Grassroots Commentary

Unsettled Science

Bill Franklin · Mar. 3, 2014

This is not opinion. This is about facts. This is about science. The science is unequivocal. And those who refuse to believe it are simply burying their heads in the sand. President Obama and I believe very deeply that we do not have time for a meeting anywhere of the Flat Earth Society … The bottom line is this:… climate change can now be considered another weapon of mass destruction, perhaps the world’s most fearsome weapon of mass destruction.

Well, there you have it. That’s how Secretary of State John Kerry laid it out for the good folks of Indonesia when he spoke there in mid-February.

Signaling a new global warming offensive by the Administration, Kerry’s speech synched up nicely with Obama’s who had left a carbon emission trail across the country in order to visit California on about the same date. Ostensibly the purpose of Obama’s visit was to give aid, comfort, and a major climate policy speech in the drought-stricken state. But most of his time was spent playing golf on several exclusive courses among the 124 courses in and around Palm Springs which suck up a quarter of the water drawn from the area’s underground aquifer. Each of these 124 beauties drinks about a million gallons a day – yes, per day – because of the dry desert air. Emphasis on desert. It would be a shame if any of them browned out like the crops of California’s farms which – thanks to Obama’s EPA regs – are on water rations in order to protect salmon and an endangered 3-inch fish, the Delta smelt, from browning out.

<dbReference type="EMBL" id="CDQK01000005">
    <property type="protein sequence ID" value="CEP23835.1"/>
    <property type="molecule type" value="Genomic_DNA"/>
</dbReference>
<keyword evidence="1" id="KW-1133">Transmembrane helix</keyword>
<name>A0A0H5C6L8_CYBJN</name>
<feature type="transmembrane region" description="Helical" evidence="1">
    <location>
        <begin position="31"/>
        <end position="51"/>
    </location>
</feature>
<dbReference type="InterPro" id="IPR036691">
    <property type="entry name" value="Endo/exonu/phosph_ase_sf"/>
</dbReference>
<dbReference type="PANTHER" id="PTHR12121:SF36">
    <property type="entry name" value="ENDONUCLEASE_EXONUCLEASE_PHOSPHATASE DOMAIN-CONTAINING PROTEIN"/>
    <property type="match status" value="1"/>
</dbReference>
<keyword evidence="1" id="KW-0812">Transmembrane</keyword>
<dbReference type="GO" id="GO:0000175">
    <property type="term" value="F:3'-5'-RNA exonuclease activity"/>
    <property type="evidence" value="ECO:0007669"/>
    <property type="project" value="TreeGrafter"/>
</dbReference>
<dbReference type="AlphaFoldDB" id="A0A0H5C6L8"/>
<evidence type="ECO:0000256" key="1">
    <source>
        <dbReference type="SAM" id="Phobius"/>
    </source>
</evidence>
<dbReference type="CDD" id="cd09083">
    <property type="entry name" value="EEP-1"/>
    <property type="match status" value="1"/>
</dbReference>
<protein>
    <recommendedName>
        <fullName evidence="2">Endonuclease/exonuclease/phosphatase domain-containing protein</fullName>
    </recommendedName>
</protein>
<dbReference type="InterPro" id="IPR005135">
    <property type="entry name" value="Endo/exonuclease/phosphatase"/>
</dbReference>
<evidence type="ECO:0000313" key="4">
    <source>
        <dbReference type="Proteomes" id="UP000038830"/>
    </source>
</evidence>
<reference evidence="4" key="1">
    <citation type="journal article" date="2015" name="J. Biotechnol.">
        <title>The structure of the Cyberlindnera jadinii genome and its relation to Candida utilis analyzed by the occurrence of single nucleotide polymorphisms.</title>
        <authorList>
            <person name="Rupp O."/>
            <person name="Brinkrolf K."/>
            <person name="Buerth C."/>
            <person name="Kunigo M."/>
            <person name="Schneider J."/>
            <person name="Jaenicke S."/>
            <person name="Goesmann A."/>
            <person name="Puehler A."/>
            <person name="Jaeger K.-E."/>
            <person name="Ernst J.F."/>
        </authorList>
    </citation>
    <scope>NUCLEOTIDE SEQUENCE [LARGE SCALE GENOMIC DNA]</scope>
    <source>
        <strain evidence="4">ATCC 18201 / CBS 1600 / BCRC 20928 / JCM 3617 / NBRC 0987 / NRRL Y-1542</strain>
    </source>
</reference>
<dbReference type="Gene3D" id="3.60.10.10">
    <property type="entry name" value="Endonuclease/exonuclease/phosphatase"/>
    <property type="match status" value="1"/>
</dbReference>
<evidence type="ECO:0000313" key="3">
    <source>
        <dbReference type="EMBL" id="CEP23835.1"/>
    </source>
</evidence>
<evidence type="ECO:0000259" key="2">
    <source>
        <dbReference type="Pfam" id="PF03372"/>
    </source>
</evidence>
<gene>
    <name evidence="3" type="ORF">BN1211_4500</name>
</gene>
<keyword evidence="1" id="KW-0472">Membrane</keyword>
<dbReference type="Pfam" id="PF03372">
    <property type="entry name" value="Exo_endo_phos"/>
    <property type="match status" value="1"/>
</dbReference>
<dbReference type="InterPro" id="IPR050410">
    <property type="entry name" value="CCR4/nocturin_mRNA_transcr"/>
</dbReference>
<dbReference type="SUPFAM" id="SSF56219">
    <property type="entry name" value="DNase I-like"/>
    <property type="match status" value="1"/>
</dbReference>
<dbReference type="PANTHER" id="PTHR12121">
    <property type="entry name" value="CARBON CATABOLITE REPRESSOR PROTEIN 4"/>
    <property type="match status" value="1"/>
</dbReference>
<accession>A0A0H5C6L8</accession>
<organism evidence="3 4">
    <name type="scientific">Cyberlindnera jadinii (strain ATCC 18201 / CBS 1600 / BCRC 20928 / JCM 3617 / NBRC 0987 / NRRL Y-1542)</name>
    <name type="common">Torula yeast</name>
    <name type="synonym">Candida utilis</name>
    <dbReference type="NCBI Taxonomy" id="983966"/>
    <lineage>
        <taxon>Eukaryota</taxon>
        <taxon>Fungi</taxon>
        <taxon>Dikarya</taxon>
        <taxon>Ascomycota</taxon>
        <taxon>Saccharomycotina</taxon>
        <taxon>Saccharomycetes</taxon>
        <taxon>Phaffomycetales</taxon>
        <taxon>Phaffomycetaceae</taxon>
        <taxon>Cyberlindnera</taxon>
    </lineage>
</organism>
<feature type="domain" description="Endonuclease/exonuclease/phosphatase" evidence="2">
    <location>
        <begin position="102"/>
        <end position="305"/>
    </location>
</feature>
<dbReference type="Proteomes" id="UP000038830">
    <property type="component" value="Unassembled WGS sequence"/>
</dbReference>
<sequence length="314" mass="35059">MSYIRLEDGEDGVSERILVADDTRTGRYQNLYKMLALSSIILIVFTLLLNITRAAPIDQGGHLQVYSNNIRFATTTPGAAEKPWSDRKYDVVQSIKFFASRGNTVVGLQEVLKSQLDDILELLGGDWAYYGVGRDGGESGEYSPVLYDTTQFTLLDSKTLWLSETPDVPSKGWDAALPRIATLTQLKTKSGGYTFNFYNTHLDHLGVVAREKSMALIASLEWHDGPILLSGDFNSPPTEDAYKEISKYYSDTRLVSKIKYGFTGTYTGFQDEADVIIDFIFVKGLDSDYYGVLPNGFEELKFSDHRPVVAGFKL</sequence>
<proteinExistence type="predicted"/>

Obama’s pre-golf speech assured his staged audience that he was “directing all federal facilities in California to take immediate steps to curb their water use, including a moratorium on water usage for new, non-essential landscaping projects.” I wonder if that includes golf courses. No mention of farms that are failing or cattle herds that are being broken down and sold, because Fish Before Families is Obey’s motto.

“The budget that I sent to Congress – the budget that I send to Congress next month will include $1 billion in new funding for new technologies to help communities prepare for a changing climate, set up incentives to build smarter, more resilient infrastructure.” Ah, yes! A billion dollars of taxpayer money in a Green Mafia venture fund. That’s the kind of solution I’d expect from a rookie who’s never had a real job. Most of California’s 20th century infrastructure was built during an historically exceptional wet period. California is naturally arid. That’s why part of it is desert where fools build golf courses so American imperial presidents and the 1% he despises have playgrounds.

John McCain erupted after the Kerry speech to say that instead of focusing on Syria, Iran, and the Israeli-Palestinian negotiations, Kerry has been “butterflying around the world, saying all kinds of things. So he has to go over to Asia and talk about climate change and say it’s the most important issue. Hello? On what planet does he reside?”

Former House Speaker Newt Gingrich called for Kerry to resign, saying he was “delusional” to put climate change as a greater threat than unrest all over the world.

The “settled science” on which Obama and Kerry anchor their radical arguments for hamstringing American industry is anything but settled. In fact if one travels back in time, a plentitude of examples abound to show how unsettling settled science can become.